Rice exporters seek PM's intervention to protect Basmati export to Europe
Worried over the European Union's decision to bring down the tolerance level for fungicide tricyclazole used by Basmati farmers to 'near-zero' levels, rice exporters have sought Prime Minister Narendra Modi's intervention in convincing the European Union to postpone the decision by two years.
"A virtual ban has been imposed by the EU on the widely used fungicide in India by reducing the import tolerance level a 100-fold from 1 ppm (parts per million) to 0.01 ppm. The move, which is to come into effect from January 1, 2018, will adversely impact the current kharif crop. We want the EU to give us at least two years more to settle the matter," said Vijay Setia, the president of All India Rice Exporters' Association (AIREA).
A delegation of officials led by the Commerce Ministry is visiting Brussels on July 12 to talk to counterparts in the EU asking for more time. Rice exporters believe that direct intervention by the PM could increase their chances of getting a sympathetic hearing.
Expressing the concerns of rice exporters that would affect farmers at large, Setia said that the EU has asked Dow Sciences to provide additional information on some safety parameters, which it can do only by early 2019.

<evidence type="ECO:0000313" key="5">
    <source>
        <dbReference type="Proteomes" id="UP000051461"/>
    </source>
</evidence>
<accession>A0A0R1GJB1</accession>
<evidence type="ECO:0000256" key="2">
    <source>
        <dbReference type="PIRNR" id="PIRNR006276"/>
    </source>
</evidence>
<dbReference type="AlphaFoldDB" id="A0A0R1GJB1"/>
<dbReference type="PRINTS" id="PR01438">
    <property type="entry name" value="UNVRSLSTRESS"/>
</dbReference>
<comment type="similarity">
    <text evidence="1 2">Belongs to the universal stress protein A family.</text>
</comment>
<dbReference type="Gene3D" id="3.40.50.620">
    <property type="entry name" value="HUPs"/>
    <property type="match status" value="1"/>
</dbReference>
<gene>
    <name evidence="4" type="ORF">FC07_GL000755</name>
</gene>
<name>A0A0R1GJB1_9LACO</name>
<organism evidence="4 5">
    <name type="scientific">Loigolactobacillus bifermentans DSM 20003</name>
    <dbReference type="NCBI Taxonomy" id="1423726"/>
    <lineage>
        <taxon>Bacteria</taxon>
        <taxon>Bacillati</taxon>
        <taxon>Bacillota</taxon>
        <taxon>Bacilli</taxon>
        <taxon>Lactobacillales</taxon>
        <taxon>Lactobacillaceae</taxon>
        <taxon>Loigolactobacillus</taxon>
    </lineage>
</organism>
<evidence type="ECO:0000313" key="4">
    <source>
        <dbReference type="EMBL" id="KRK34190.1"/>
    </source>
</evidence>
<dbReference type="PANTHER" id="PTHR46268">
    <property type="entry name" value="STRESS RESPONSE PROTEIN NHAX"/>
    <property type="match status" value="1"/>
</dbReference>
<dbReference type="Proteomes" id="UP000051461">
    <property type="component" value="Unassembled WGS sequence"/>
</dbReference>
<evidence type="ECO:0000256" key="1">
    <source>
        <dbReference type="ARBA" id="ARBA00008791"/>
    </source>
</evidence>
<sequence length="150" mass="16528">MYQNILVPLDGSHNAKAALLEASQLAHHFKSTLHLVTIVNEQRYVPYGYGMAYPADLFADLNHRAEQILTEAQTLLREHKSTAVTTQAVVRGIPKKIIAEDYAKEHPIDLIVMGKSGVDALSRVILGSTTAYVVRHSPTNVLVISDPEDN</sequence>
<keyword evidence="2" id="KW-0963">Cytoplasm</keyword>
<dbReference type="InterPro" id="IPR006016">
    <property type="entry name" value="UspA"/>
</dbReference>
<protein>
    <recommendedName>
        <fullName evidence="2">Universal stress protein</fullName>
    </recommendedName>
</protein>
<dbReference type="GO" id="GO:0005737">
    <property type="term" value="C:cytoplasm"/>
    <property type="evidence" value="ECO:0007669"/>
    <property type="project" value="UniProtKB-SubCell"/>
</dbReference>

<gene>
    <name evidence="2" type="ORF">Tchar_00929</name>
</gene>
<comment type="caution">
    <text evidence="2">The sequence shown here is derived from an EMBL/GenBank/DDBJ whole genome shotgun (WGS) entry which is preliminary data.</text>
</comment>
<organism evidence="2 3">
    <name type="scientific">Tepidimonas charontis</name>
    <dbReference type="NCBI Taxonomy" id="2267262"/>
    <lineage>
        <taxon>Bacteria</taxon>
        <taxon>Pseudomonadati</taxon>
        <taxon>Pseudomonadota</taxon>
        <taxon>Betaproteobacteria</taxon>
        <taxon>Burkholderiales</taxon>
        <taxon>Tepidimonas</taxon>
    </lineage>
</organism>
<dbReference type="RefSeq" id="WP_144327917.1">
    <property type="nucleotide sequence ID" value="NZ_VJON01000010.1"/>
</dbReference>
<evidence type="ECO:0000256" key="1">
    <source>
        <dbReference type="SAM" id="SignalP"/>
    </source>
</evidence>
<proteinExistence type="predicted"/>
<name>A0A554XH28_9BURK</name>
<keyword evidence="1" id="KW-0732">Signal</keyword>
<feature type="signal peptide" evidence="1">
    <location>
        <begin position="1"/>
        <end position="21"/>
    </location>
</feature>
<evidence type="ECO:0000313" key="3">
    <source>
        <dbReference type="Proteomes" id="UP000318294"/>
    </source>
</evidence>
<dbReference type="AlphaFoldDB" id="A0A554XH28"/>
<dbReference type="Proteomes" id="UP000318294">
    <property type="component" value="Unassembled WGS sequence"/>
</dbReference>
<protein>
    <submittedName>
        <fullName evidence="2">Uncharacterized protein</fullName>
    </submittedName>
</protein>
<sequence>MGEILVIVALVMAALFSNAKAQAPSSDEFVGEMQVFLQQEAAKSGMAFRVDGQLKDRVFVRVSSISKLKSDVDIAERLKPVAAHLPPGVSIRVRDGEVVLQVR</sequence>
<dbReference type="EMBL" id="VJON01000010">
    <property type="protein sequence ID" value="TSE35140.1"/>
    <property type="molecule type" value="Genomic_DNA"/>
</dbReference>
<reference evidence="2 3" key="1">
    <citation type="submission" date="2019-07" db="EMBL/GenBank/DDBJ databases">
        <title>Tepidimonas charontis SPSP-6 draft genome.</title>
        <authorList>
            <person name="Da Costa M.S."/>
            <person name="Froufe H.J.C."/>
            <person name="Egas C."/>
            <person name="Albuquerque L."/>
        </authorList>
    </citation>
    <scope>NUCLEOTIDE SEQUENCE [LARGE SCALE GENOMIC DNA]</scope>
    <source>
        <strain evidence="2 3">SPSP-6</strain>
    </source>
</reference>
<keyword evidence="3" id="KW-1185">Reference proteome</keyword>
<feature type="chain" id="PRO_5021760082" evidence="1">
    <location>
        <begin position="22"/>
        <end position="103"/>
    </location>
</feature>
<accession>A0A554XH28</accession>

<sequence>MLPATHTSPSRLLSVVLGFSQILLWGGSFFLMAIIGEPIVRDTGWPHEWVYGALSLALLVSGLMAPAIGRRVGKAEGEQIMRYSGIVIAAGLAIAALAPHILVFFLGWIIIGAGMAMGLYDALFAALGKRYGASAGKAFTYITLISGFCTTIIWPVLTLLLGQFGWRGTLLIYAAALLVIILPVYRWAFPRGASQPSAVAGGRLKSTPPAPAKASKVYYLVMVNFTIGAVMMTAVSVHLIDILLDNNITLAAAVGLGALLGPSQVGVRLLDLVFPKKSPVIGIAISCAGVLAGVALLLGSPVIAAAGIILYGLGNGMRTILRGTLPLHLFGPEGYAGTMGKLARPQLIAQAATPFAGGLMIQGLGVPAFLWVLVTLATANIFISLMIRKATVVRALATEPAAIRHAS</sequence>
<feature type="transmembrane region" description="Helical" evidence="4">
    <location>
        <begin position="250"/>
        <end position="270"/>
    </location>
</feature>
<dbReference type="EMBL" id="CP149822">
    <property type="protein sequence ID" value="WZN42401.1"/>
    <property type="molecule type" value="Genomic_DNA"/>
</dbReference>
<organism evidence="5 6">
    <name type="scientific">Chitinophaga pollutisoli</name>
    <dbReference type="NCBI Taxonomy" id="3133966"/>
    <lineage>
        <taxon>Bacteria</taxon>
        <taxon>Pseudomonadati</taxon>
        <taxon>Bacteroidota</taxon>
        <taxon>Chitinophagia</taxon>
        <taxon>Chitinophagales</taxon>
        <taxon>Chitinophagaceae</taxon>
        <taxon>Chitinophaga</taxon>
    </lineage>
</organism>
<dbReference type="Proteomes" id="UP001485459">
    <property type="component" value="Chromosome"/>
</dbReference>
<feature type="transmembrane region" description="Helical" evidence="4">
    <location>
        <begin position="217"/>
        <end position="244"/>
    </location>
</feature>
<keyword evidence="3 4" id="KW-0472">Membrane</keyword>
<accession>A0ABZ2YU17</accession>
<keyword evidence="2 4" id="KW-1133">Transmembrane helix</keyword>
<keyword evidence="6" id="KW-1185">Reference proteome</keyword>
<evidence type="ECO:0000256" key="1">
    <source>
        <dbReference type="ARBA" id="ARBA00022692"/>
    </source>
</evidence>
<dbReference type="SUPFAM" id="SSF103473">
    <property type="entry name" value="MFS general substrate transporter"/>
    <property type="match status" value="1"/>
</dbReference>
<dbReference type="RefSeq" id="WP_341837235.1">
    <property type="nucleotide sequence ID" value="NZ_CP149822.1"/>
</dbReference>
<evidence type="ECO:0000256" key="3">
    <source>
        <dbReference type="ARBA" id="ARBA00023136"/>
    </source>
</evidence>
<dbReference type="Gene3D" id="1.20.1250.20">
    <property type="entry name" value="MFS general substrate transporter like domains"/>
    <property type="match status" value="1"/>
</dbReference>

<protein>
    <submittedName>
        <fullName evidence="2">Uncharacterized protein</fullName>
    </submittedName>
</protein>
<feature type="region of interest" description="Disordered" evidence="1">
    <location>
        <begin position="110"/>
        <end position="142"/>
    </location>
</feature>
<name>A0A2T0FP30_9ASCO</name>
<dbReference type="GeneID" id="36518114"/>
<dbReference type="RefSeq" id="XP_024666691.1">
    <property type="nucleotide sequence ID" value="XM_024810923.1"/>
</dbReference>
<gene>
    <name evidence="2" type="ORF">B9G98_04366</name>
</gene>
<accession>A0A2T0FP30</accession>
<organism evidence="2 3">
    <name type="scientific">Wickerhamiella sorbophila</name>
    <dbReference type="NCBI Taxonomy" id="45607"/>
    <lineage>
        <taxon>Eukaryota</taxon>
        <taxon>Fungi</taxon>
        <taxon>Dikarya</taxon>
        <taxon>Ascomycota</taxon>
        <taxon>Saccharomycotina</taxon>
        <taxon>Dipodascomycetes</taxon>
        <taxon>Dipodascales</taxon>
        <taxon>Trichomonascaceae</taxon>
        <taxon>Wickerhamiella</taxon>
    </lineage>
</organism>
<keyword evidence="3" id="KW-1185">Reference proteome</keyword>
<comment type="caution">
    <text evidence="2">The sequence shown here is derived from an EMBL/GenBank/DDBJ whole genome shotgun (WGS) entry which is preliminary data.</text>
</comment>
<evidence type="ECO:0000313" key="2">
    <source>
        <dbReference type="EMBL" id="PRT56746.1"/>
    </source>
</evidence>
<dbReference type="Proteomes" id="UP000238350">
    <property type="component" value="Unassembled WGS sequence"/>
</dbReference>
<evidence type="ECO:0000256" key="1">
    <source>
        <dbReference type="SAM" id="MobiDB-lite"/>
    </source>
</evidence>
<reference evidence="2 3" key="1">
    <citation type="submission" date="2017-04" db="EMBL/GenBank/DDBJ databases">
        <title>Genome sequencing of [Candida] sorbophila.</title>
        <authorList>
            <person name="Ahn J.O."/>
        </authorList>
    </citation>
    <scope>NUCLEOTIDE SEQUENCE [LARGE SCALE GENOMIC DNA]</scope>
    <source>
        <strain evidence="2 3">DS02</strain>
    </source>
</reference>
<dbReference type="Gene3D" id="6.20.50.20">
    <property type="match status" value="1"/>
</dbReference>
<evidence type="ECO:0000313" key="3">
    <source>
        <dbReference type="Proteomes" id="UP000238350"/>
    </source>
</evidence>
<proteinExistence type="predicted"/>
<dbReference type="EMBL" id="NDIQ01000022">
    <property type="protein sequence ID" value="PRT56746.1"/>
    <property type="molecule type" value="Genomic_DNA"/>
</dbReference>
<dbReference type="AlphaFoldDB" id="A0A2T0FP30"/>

If the EU is satisfied, it could let the existing tolerance level to continue, but it's a time taking process. Indian exports about 40 lakh tonne of Basmati and out of which 10 per cent, which stands at 3.50 lakh tonne, is exported to EU. "The rice exporters would not keep the stock meant for EU with them, they would export the lot to Pakistan and if it happens, it would be a loss to the country in terms of foreign currency, the rice exporters opined.
In its letter to the PM seeking intervention, AIREA has argued that a delay in implementing the move will not harm anybody as there is no scientific evidence of the harmful effects of this fungicide on human health.
In the US the tolerance level for the fungicide is 3 ppm, while in Japan it is 10 ppm. "We have been exporting rice to the EU for the last 20 years. We also consume it in the country and export it to Saudi Arabia, Kuwait and the US. There have been no health issues connected with the fungicide so far," said Brig JS Oberoi of LT Foods.
Tricyclazole is a fungicide developed by US-based Dow Agri Sciences used to combat a disease called blast affecting paddy crop. Under Indian agro-climatic conditions, it is the most farmer-friendly and cost effective solution to protect the rice crop from blast, the rice exporters observed.